An increasing number of companies now reports their concerns over cloud downtime risk in formal stock exchange documents such as annual 10K filings.
An increasing number of companies now reports their concerns over cloud downtime risk in formal stock exchange documents such as annual 10K filings. Examples include:
Salesforce: Any interruptions or delays in services from third parties, including data center hosting facilities, cloud computing platform providers and other hardware and software vendors, or from our inability to adequately plan for and manage service interruptions or infrastructure capacity requirements, could impair the delivery of our services and harm our business.
Netflix: We rely on Amazon Web Services … and any disruption of or interference with our use of the Amazon Web Services operation would impact our operations and our business would be adversely impacted … Currently, we run the vast majority of our computing on AWS.
Lyft: We primarily rely on Amazon Web Services to deliver our offerings to users on our platform … AWS facilities are vulnerable to damage or interruption from natural disasters, cybersecurity attacks, terrorist attacks, power outages and similar events or acts of misconduct …. Any negative publicity arising from these disruptions could harm our reputation and brand and may adversely affect the usage of our offerings.
Cisco: Cyber attacks or data breaches on our customers’ or third-party providers’ networks, or in cloud-based services provided to, by, or enabled by us, could result in claims of liability against us, give rise to legal and/or regulatory action, damage our reputation or otherwise materially harm our business … [and] could, in each case, result in claims of liability against us, damage our reputation or otherwise materially harm our business.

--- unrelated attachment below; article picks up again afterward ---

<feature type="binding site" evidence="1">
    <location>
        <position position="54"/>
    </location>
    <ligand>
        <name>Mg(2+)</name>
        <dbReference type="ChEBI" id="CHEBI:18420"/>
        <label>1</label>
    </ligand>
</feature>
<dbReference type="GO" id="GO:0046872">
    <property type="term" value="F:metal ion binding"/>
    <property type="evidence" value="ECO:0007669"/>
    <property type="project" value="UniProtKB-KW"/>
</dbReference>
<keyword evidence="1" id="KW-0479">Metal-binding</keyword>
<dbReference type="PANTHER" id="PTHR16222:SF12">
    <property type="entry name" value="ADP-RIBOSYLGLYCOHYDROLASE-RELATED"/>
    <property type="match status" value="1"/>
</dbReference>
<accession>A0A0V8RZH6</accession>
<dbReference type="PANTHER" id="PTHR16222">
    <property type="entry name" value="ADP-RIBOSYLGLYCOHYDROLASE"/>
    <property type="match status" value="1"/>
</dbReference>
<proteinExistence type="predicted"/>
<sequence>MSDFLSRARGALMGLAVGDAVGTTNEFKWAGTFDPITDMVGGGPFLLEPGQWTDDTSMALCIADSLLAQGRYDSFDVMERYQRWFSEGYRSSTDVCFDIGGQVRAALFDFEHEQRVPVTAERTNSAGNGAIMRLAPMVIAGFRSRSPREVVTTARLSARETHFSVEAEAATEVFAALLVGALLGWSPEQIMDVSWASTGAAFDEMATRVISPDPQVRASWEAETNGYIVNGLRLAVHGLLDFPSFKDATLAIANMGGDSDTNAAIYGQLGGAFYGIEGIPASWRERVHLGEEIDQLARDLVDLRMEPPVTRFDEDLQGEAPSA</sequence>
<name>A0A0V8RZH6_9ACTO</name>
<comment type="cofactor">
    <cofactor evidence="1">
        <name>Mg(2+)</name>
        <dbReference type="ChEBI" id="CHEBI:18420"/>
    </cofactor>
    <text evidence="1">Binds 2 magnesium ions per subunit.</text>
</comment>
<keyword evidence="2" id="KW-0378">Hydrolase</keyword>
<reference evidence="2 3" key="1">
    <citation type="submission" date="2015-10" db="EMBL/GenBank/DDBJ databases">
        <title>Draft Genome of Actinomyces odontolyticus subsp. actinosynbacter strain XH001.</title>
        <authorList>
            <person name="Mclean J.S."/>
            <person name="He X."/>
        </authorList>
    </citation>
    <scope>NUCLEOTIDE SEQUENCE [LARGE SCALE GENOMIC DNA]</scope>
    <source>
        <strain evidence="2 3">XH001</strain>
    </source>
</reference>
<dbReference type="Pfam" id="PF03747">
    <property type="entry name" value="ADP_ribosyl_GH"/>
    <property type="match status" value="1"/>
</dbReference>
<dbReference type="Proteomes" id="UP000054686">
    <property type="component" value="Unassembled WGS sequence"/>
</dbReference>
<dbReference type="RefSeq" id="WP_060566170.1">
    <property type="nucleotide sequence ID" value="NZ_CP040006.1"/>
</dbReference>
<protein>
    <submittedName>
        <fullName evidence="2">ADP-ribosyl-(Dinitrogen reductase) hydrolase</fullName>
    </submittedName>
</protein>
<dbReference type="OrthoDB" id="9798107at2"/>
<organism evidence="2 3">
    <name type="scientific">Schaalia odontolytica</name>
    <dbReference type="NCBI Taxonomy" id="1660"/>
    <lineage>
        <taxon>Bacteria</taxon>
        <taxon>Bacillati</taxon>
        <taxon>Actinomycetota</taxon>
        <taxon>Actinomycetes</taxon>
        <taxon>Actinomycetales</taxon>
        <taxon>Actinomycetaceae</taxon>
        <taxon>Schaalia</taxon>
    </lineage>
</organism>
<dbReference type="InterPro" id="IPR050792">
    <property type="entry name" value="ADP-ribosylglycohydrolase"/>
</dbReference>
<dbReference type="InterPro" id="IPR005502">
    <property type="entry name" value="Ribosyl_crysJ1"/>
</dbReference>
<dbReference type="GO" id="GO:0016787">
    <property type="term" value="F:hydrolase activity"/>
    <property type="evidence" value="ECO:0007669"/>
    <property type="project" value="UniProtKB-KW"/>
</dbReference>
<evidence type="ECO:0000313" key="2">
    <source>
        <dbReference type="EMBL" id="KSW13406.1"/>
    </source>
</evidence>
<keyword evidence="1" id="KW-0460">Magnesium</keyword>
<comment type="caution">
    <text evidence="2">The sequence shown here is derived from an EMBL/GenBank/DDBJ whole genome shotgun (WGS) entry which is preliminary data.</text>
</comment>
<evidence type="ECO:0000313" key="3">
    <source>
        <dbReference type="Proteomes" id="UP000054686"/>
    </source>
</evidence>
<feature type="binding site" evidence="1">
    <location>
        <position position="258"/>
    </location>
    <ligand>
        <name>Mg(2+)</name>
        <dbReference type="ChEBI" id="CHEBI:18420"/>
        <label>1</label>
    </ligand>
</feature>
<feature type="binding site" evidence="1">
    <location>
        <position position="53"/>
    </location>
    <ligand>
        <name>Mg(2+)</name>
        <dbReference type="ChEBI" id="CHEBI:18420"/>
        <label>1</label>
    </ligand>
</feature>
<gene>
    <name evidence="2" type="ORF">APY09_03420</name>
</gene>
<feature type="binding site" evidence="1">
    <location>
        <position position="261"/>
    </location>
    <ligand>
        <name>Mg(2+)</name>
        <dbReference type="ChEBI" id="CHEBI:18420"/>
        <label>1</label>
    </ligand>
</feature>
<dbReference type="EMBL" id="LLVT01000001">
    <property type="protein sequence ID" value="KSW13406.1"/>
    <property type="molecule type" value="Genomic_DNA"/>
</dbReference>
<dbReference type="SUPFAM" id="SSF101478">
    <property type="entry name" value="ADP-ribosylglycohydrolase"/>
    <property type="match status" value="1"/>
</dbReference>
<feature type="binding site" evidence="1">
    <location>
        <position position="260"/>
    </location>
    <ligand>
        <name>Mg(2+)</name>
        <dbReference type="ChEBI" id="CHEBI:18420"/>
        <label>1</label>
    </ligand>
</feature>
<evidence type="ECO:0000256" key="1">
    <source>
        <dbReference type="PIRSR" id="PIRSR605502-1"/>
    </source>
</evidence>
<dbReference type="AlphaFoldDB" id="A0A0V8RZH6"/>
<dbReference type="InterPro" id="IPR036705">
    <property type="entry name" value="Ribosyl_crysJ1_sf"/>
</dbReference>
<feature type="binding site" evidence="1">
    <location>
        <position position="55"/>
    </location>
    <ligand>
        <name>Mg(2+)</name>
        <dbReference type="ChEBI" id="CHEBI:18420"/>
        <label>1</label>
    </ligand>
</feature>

Cloud providers will continue to improve reliability, but mistakes and shortfalls will still lead to downtime events. In 2021 and 2022, the three largest cloud providers- Amazon AWS, Microsoft Azure, and Google Cloud- reported hundreds of performance interruptions per year- an average of 25 per month.
These lead to business interruptions that result in very real financial losses. And the more severe and prolonged the downtime event, the greater the cost impact. Companies must recognize, mitigate, and transfer this risk.
Understanding the risk of cloud downtime is the first step in making sure it doesn’t bring your business to a costly halt. This post is the third in a series about managing cloud outage risks in the Digital Supply Chain. You can read more about it in the Parametrix report revealing the details of cloud downtime among the three major providers – Amazon Web Services, Google Cloud, and Microsoft Azure.